Chess and C, day 1

I’ve been programming in Haskell as my main language for almost a year now. Among other things, I love the concept of purity and expressiveness it provides. In fact, I’ve gotten so used to the functional paradigm that I’m having problems when writing code in other languages, as C, which kind of sucks because I’m a teaching assistant of a subject where we use that language.

In order to remove the dust from my C skills I’ve decided to write a small chess game. Nothing fancy, just a program with a small interface to receive user movements and maybe a PGN re-player. As I’m thinking about portability, I’ll avoid the use of non-portable libraries.

As good ol’ Haskell teach us, let’s start by defining some types. We’ll start with the very basics, the pieces. I can’t help thinking about algebraic data types when coding this :-).

typedef enum {WHITE, BLACK} Color;
typedef enum {PAWN, ROCK, KNIGHT, BISHOP, QUEEN, KING} PieceType;

And then a struct to contain these enums.

typedef struct {
    Color color;
    PieceType type;
} Piece;

A Piece will be placed in square, so let’s also define it a type. We can reuse our Color type.

typedef struct {
    Color color;
    Piece* piece;
} Square;

When a Square is empty, it’s piece field will be NULL. I have to admit that when I designed the type I really missed the functional approach of a Maybe data type because it would easily allow me to express an empty square by using Nothing.

Last but no least, we’ll need a type for containing our sixty-four squares. For the moment let’s use this simple type synonym.

typedef Square** Board;

All right, now that we have defined the types, let’s start coding some logic. We’ll start by initializing a Board with its squares and piece positions.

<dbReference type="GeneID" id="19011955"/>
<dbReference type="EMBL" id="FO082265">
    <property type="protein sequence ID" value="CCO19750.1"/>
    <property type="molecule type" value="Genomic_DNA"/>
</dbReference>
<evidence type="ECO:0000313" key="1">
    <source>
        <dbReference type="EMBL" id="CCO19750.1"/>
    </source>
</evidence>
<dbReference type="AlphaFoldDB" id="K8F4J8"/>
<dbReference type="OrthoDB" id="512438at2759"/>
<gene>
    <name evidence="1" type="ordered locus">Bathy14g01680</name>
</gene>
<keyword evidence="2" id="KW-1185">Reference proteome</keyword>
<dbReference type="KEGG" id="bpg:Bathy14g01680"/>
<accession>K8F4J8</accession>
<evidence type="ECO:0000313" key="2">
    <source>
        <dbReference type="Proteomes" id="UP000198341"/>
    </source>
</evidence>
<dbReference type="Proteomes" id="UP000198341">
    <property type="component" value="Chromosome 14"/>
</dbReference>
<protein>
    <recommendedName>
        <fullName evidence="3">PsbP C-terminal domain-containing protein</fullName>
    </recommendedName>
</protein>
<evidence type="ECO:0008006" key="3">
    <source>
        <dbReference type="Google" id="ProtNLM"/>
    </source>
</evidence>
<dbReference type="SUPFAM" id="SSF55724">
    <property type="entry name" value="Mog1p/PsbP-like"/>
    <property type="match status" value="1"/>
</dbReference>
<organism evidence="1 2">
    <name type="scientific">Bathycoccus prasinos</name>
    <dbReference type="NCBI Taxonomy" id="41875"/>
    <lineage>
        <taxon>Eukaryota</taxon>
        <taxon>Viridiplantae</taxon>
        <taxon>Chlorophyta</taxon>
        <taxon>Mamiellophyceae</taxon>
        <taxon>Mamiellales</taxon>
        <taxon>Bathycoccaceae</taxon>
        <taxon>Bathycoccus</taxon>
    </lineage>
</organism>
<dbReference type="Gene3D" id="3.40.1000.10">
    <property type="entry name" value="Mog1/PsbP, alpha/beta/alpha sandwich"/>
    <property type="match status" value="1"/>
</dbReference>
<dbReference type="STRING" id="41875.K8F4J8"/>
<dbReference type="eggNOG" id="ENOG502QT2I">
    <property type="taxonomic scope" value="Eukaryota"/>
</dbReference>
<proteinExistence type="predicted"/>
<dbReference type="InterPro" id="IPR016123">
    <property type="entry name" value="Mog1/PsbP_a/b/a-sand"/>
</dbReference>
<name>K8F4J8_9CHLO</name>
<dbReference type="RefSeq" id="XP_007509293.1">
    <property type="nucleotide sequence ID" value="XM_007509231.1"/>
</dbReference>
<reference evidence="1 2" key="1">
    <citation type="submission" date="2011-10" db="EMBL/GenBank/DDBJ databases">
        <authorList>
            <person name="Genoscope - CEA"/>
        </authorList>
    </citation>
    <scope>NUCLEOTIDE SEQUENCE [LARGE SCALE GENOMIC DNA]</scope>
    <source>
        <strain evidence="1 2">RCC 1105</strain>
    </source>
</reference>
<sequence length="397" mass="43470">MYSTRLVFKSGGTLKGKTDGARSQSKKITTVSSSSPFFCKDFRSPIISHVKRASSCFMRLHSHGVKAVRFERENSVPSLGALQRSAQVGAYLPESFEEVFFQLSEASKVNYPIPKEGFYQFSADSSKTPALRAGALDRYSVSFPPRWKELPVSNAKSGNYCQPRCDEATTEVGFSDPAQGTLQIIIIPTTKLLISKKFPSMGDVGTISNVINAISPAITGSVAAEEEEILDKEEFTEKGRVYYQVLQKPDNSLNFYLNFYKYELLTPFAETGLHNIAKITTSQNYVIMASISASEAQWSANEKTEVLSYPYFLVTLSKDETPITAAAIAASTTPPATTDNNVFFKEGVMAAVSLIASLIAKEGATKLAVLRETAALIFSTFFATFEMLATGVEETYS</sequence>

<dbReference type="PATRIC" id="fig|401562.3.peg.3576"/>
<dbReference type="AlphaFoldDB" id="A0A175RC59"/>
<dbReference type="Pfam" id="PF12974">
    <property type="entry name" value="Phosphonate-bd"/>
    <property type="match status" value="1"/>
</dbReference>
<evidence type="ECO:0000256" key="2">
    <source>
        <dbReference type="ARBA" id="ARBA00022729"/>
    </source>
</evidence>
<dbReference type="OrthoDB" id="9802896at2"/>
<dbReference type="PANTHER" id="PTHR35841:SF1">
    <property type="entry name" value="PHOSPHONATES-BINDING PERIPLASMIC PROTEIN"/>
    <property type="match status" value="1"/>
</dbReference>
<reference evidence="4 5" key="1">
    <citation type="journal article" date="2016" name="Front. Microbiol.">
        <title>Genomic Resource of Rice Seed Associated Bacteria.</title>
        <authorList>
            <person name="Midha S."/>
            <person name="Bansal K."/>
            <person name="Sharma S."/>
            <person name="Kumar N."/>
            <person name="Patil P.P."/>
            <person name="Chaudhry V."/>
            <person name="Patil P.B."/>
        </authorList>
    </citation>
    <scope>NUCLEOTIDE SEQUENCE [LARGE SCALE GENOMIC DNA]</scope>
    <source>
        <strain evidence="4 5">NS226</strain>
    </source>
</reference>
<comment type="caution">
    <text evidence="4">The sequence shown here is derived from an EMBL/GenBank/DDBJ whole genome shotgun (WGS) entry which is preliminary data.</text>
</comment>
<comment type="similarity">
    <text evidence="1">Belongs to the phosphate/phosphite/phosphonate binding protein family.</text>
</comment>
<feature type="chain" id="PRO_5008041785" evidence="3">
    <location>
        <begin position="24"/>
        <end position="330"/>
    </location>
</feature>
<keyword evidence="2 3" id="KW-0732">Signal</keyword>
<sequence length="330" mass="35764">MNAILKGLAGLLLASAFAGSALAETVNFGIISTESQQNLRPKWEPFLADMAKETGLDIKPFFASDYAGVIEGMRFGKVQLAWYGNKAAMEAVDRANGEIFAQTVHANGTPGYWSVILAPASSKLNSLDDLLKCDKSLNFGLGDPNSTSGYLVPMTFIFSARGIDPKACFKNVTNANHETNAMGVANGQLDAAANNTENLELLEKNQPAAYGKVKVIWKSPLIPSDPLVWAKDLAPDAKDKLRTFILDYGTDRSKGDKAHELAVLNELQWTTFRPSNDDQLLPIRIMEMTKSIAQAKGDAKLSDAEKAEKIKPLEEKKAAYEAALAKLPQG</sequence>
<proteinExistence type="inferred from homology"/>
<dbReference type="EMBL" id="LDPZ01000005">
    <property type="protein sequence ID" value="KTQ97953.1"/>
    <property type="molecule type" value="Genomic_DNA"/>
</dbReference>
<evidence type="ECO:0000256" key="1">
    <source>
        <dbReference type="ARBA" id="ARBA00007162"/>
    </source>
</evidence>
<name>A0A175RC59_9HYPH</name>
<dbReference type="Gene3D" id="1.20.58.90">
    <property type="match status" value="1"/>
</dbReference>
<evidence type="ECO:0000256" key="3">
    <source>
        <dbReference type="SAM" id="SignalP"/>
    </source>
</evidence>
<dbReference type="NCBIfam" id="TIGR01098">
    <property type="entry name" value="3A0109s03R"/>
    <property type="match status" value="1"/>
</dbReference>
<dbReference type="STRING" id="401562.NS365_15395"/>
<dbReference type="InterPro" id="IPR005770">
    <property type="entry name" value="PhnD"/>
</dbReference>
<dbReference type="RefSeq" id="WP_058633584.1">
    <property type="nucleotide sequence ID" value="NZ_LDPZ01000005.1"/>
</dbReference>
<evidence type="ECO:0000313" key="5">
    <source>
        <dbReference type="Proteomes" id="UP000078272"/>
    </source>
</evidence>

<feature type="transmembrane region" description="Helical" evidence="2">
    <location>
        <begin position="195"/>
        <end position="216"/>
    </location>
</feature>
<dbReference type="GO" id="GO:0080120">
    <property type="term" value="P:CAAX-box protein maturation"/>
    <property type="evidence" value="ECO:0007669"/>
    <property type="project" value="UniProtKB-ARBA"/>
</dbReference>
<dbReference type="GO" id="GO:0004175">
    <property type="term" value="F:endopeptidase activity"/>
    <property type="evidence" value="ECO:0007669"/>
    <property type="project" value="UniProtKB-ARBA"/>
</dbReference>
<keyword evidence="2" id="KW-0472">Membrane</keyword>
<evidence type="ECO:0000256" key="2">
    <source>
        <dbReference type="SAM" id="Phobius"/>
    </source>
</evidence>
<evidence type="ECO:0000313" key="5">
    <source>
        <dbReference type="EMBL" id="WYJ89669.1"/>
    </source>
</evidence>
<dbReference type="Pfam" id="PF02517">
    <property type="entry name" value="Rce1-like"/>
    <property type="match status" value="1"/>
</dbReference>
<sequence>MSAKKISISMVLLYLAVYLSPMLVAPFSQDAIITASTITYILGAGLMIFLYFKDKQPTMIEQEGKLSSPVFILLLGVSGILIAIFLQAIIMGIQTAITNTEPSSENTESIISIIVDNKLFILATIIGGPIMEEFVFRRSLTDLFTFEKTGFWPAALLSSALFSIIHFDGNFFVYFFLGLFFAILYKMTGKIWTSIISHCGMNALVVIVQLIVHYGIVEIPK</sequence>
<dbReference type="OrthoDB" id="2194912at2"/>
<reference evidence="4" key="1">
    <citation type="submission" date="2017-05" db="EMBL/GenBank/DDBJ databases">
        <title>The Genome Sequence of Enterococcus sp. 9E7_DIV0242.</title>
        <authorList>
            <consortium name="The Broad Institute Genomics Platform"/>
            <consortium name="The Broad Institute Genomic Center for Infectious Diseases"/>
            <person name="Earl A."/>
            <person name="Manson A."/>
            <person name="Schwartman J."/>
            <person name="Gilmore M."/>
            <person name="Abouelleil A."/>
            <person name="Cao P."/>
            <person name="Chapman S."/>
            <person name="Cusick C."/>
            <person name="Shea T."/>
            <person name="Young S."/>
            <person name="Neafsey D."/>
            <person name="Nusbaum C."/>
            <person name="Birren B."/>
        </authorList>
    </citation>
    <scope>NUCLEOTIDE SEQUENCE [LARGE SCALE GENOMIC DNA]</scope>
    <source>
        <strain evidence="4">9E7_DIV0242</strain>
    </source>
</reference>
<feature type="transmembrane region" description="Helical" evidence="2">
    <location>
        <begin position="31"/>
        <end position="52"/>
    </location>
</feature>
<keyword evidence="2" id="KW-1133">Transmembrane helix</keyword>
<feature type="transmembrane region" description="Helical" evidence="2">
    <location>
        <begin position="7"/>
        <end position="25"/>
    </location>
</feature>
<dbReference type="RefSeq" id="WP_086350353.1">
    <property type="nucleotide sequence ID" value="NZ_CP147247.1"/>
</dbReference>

I’ve defined the function Board board_init() which will allocate memory for the board and then call the function Board _initial_setup(Board).

Board _setup_pieces(Board b) {
    return _pawns(_rocks(_knights(_bishops(_queens(_kings(b)))))); // :-)
}

Board _initial_setup(Board b) {
    return _setup_pieces(_setup_colors(b));
}

As you may have guessed, when coding _setup_pieces I used the functional approach of function composition. The smalls functions that set up the pieces just malloc memory for a Piece and set it up in its initial position. For example, here is the function that initialize the pawns.

Board _pawns(Board b) {
    short white_pawns_row = 1, black_pawns_row = 6, i;

    for (i = 0; i < SIZE; i++)
        b[white_pawns_row][i].piece = new_piece(WHITE, PAWN);

    for (i = 0; i < SIZE; i++)
        b[black_pawns_row][i].piece = new_piece(BLACK, PAWN);

    return b;
}

I’m not happy with directly using the matrix indices. I’ll probably make an API for using chess coordinates.

Aside from initializing the board I’m also interested in watching it appear on the screen, so I’ve coded a print_board(Board) function that loops trough the board and calls print_square(Square) which, if the square is not empty, will call print_piece(Piece). This last function will call int piece_character(Piece) to get the piece representation of our choice. I would like to implement something like:

int piece_character(Piece p) {
    switch (p.color) {

    case WHITE:
        switch (p.type) {
        case PAWN:   return '♙';
        case ROCK:   return '♖';

… but I’ve yet to understand how to use UTF-8 characters in a portable way. For the moment I will stay with the following implementation:

    switch (p.type) {

    case PAWN:   res =  'p'; break;
    case ROCK:   res =  'r'; break;
    case KNIGHT: res =  'n'; break;
    case BISHOP: res =  'b'; break;
    case QUEEN:  res =  'q'; break;
    case KING:   res =  'k'; break;
    }

    if (p.color == BLACK)
        return toupper(res);
    
    return res;

Finally, here is the small main() I’ve implemented:

int main() {
    Board b = board_init();
    print_board(b);
    board_delete(b);

    return 0;
}

And here is how the board will be printed on the screen:

➜  chess git:(master) ./main 
+---+---+---+---+---+---+---+---+
| r | n | b | k | q | b | n | r |
+---+---+---+---+---+---+---+---+
| p | p | p | p | p | p | p | p |
+---+---+---+---+---+---+---+---+
|   | / |   | / |   | / |   | / |
+---+---+---+---+---+---+---+---+
| / |   | / |   | / |   | / |   |
+---+---+---+---+---+---+---+---+
|   | / |   | / |   | / |   | / |
+---+---+---+---+---+---+---+---+
| / |   | / |   | / |   | / |   |
+---+---+---+---+---+---+---+---+
| P | P | P | P | P | P | P | P |
+---+---+---+---+---+---+---+---+
| R | N | B | K | Q | B | N | R |
+---+---+---+---+---+---+---+---+

Stay tuned for the following post! I’ll add a coordinate system and user input.


Posted on March 27, 2015
Tags: chess, c, haskell

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